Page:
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The first game of a new season is always difficult and always daunting. The reason for this is that the well-oiled machine that was running at full throttle at the end of May was put away for three months, earning some welcome rest and to recover from a few bumps and bruises.
When Warren Gatland decided it was time to take the well-oiled machine out of the squad garage and give it a test run, he found that it was missing a few parts, in fact 10 parts in total and all of them vital in keeping this machine running. Upon doing an inventory of the squad, Gatland found that he had lent seven parts of the machine to Mr Woodward, one part to Mr McGeechan, one part to a New Zealand holiday and another to Bronchitis. Therefore, the squad needed new parts to get it up and running and face its first test - the Zurich Challenge.
The machine ran out in sweltering heat with all its new parts and braced itself for the first onslaught of the season &ndash the French Champions, Stade Français. To be fair, Nick Mallett’s side were also heavily affected by players on national duty and he also came here with a young, inexperienced squad. The game would, therefore, prove what depth the sides had, and for Gatland, he needed to see a few things. The first would be how his five new pre-season signings would fare. The second would be who of last season’s U21 players would be ready for first-team action and thirdly, if Alex King goes to the World Cup, how would Mark Van Gisbergen control the game in the number 10 shirt?
Van Gisbergen got the game underway and it didn’t take long before the first points would be scored. Wasps were caught offside defending the first attacking move from Stade Français and flyhalf, David Skrela, put the first points on the board.
Moments later Van Gisbergen would be tested with his first two penalty kicks of the day. The first was a relatively easy one with the second a long range effort from almost the halfway line. The New Zealander made no mistake and allowed Wasps to take a 6-3 lead.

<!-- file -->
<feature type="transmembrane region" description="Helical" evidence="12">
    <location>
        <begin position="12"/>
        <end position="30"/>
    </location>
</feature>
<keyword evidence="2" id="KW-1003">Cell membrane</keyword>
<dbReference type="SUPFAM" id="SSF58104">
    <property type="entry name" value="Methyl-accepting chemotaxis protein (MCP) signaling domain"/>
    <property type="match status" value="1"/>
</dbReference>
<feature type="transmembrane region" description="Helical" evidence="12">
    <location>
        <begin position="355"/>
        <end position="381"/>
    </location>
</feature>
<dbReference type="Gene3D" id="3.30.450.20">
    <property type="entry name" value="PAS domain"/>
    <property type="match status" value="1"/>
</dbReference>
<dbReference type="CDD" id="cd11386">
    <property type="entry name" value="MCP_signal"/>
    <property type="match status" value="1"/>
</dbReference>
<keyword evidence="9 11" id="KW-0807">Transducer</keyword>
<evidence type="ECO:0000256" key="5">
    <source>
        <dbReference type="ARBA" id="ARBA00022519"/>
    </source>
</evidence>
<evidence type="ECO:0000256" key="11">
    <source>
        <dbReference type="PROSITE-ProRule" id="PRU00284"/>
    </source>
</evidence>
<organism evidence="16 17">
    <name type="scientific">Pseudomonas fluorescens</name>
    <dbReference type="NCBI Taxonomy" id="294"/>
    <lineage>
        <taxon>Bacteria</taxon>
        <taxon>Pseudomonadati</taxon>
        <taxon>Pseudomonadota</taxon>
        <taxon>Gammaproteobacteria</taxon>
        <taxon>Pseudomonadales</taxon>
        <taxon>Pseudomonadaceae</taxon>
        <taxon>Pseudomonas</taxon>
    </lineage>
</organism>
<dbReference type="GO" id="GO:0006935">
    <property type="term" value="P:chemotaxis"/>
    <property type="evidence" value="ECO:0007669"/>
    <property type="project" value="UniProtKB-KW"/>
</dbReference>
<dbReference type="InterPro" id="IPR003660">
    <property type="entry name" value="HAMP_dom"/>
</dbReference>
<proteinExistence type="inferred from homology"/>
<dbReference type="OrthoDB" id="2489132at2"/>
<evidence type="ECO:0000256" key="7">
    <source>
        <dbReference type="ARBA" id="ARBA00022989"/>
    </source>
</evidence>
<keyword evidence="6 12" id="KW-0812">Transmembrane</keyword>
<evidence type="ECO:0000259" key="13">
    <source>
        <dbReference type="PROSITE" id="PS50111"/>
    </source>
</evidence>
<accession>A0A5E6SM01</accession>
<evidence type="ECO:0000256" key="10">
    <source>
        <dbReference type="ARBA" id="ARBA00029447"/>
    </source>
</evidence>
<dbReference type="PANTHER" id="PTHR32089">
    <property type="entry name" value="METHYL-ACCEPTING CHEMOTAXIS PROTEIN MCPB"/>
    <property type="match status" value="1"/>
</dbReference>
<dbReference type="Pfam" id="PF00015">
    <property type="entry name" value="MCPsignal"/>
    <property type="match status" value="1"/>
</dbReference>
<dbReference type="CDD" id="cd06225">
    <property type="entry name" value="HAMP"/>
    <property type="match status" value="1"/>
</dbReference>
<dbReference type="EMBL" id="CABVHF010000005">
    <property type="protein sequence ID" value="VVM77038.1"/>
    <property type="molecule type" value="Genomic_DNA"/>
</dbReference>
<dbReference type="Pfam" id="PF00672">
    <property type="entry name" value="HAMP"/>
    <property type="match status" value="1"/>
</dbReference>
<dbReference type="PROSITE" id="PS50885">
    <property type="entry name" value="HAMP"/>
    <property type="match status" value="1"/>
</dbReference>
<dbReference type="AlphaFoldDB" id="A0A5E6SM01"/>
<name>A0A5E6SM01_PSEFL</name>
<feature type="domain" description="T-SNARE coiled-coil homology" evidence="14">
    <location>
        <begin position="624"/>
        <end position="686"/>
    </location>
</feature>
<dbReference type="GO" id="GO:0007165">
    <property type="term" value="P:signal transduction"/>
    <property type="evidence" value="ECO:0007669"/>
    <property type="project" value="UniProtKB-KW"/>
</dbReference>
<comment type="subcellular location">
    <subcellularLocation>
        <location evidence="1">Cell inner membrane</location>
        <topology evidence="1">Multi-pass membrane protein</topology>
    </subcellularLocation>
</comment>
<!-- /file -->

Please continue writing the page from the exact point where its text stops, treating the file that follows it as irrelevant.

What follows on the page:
The first try of the game came in the 19th minute and if one had to be diplomatic, it should have come from the French side. An attacking opportunity that saw the Wasps defence stretched to its limit almost saw them cross the whitewash. However, try-saving tackles from Ayoola Erinle and captain of the day, Phil Greening, kept the French side at bay. Stade recycled the ball again and it was sent down the backline. However an intercept from new signing, Peter Richards, saw the scrumhalf gallop about 90m and score his first try for Wasps and the team’s first of the season. Van Gisbergen was on target again and Wasps led 13-3.
Skrela narrowed the gap to 13-6 in the 26th minute after another penalty.
Another new signing on display was fullback, Tom Voyce. The former Bath and England international was tested throughout the game with high balls and in defence. In fact Voyce seemed so relaxed and comfortable in attack and defence, it was no surprise Wasps’ second try was created by him. The ball was made available to Voyce from a ruck, which saw him weave his magic between the Stade tackles. He then made the ball available again once he was tackled, only to have it returned. He then laid it off to Van Gisbergen, who scored the try. It was the flyhalf’s try, but the fullback created it, and with the extra two points from the conversion, Wasps opened a healthy 20-6 lead going into half time.